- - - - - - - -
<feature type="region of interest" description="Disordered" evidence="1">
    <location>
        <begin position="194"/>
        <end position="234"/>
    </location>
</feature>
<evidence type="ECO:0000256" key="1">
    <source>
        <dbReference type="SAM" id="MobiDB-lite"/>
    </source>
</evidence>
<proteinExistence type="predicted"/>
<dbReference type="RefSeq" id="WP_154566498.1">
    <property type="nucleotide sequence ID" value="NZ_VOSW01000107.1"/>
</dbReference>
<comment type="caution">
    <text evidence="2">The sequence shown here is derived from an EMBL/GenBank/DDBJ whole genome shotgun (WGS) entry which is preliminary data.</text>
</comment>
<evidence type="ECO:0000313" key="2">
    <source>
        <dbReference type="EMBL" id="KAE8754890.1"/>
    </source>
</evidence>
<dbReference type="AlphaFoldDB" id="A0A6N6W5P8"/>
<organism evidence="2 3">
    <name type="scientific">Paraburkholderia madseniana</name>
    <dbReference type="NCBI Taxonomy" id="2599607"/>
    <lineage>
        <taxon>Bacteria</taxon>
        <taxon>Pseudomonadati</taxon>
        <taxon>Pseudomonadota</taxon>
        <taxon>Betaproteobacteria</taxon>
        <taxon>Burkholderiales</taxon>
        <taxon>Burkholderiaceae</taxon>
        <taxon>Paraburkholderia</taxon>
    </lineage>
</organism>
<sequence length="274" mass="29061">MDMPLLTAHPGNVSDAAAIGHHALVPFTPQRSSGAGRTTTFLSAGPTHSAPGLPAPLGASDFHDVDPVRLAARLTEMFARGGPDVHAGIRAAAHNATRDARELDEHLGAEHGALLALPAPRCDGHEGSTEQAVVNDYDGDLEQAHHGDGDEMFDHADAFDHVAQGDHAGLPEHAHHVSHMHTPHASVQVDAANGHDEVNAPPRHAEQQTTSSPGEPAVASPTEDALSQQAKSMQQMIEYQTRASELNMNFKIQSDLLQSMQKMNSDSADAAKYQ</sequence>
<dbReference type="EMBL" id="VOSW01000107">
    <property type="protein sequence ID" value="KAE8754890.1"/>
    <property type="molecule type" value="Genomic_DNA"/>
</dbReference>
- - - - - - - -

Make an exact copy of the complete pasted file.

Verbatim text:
<feature type="region of interest" description="Disordered" evidence="1">
    <location>
        <begin position="194"/>
        <end position="234"/>
    </location>
</feature>
<evidence type="ECO:0000256" key="1">
    <source>
        <dbReference type="SAM" id="MobiDB-lite"/>
    </source>
</evidence>
<proteinExistence type="predicted"/>
<dbReference type="RefSeq" id="WP_154566498.1">
    <property type="nucleotide sequence ID" value="NZ_VOSW01000107.1"/>
</dbReference>
<comment type="caution">
    <text evidence="2">The sequence shown here is derived from an EMBL/GenBank/DDBJ whole genome shotgun (WGS) entry which is preliminary data.</text>
</comment>
<evidence type="ECO:0000313" key="2">
    <source>
        <dbReference type="EMBL" id="KAE8754890.1"/>
    </source>
</evidence>
<dbReference type="AlphaFoldDB" id="A0A6N6W5P8"/>
<organism evidence="2 3">
    <name type="scientific">Paraburkholderia madseniana</name>
    <dbReference type="NCBI Taxonomy" id="2599607"/>
    <lineage>
        <taxon>Bacteria</taxon>
        <taxon>Pseudomonadati</taxon>
        <taxon>Pseudomonadota</taxon>
        <taxon>Betaproteobacteria</taxon>
        <taxon>Burkholderiales</taxon>
        <taxon>Burkholderiaceae</taxon>
        <taxon>Paraburkholderia</taxon>
    </lineage>
</organism>
<sequence length="274" mass="29061">MDMPLLTAHPGNVSDAAAIGHHALVPFTPQRSSGAGRTTTFLSAGPTHSAPGLPAPLGASDFHDVDPVRLAARLTEMFARGGPDVHAGIRAAAHNATRDARELDEHLGAEHGALLALPAPRCDGHEGSTEQAVVNDYDGDLEQAHHGDGDEMFDHADAFDHVAQGDHAGLPEHAHHVSHMHTPHASVQVDAANGHDEVNAPPRHAEQQTTSSPGEPAVASPTEDALSQQAKSMQQMIEYQTRASELNMNFKIQSDLLQSMQKMNSDSADAAKYQ</sequence>
<dbReference type="EMBL" id="VOSW01000107">
    <property type="protein sequence ID" value="KAE8754890.1"/>
    <property type="molecule type" value="Genomic_DNA"/>
</dbReference>